Public use of the upper basin of the North Fork American was quite considerable before the "No Trespassing" signs of The Cedars began to appear on the scene. One of my favorite accounts of the area is that of (here quoting the Library of Congress): "New York journalist Benjamin Parke Avery (1828-1875) emigrated to California and became part owner of the Marysville Appeal in the 1850s and later published a newspaper in San Francisco and served as state printer. Californian pictures in prose and verse (1878) contains his "word-sketches," which are largely confined to California scenery, although some picture Native Americans and miners whom he knew when he prospected on the Trinity River in 1850 as well as the city of San Francisco. Most of the book is devoted to poems and essays dealing with mountains of the Coast Range, the Sierra Nevadas, and the Santa Cruz range and their passes and lakes; Yosemite, upper Sacramento Valley, Mount Shasta, and the geysers."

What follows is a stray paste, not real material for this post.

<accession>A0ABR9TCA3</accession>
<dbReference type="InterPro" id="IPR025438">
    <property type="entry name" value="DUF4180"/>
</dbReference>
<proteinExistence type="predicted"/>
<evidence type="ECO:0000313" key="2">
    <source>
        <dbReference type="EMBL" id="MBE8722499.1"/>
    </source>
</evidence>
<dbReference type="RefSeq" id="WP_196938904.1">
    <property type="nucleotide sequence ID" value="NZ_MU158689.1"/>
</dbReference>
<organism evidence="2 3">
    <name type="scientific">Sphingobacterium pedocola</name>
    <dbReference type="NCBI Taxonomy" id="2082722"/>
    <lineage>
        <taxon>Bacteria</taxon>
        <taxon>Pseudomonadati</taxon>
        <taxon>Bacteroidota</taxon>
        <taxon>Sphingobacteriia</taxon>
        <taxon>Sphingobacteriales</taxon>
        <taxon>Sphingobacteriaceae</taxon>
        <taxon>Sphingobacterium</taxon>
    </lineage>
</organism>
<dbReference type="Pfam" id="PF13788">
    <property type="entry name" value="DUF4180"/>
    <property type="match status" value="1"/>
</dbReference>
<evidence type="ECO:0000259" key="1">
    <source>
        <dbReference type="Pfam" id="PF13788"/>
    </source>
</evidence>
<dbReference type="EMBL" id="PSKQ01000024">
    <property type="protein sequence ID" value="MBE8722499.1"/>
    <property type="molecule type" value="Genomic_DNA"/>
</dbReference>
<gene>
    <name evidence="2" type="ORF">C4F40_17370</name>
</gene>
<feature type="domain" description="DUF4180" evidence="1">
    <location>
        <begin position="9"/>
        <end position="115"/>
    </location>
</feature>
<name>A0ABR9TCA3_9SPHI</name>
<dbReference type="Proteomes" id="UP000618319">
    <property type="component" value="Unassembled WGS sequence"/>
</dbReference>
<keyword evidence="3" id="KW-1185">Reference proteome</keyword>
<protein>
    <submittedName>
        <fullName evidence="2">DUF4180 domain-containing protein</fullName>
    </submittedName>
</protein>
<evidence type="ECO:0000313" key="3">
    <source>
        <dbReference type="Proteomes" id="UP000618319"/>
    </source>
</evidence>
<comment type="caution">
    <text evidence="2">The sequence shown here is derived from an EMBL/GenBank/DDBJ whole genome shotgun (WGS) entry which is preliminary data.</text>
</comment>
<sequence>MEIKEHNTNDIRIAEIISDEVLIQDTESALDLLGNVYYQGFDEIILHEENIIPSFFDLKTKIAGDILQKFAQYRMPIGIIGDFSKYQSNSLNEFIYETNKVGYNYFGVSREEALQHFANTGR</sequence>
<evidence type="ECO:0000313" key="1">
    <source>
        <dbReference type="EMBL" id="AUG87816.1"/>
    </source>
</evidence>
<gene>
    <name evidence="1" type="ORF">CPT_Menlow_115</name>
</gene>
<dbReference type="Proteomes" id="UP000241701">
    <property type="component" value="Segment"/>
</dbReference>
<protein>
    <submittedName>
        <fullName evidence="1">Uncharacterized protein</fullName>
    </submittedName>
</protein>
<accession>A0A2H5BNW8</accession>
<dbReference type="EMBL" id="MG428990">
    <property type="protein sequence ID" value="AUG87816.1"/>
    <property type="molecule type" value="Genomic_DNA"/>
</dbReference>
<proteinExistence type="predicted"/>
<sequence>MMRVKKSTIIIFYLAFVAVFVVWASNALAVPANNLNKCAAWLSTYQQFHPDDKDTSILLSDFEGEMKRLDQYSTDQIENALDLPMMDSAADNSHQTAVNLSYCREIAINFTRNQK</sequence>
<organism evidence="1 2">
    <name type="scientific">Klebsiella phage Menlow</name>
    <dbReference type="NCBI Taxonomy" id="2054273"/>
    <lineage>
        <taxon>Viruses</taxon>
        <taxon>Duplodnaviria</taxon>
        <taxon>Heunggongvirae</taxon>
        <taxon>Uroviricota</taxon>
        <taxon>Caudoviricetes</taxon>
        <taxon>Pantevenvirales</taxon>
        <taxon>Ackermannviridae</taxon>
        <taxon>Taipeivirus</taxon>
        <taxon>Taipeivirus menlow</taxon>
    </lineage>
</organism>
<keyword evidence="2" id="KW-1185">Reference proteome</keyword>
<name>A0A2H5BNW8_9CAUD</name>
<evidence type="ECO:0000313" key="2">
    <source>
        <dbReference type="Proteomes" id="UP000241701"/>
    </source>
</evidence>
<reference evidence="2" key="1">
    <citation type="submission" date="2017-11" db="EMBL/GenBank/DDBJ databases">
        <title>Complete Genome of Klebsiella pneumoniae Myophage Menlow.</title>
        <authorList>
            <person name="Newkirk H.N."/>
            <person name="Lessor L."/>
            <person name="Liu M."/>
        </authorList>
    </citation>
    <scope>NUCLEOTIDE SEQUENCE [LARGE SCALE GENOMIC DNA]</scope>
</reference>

The following was written by Avery between 1869 and 1875. He passes from Summit Valley--the broad meadow at the head of the South Yuba, near the present town of Soda Springs (named for the actual soda springs, miles away in the North Fork)--into Anderson Valley, now the site of the Serene Lakes subdivision, and then down the wagon road to the soda springs. "Eagle Cliff" is our Snow Mountain, which also appears as "Bald Mountain" on some old maps.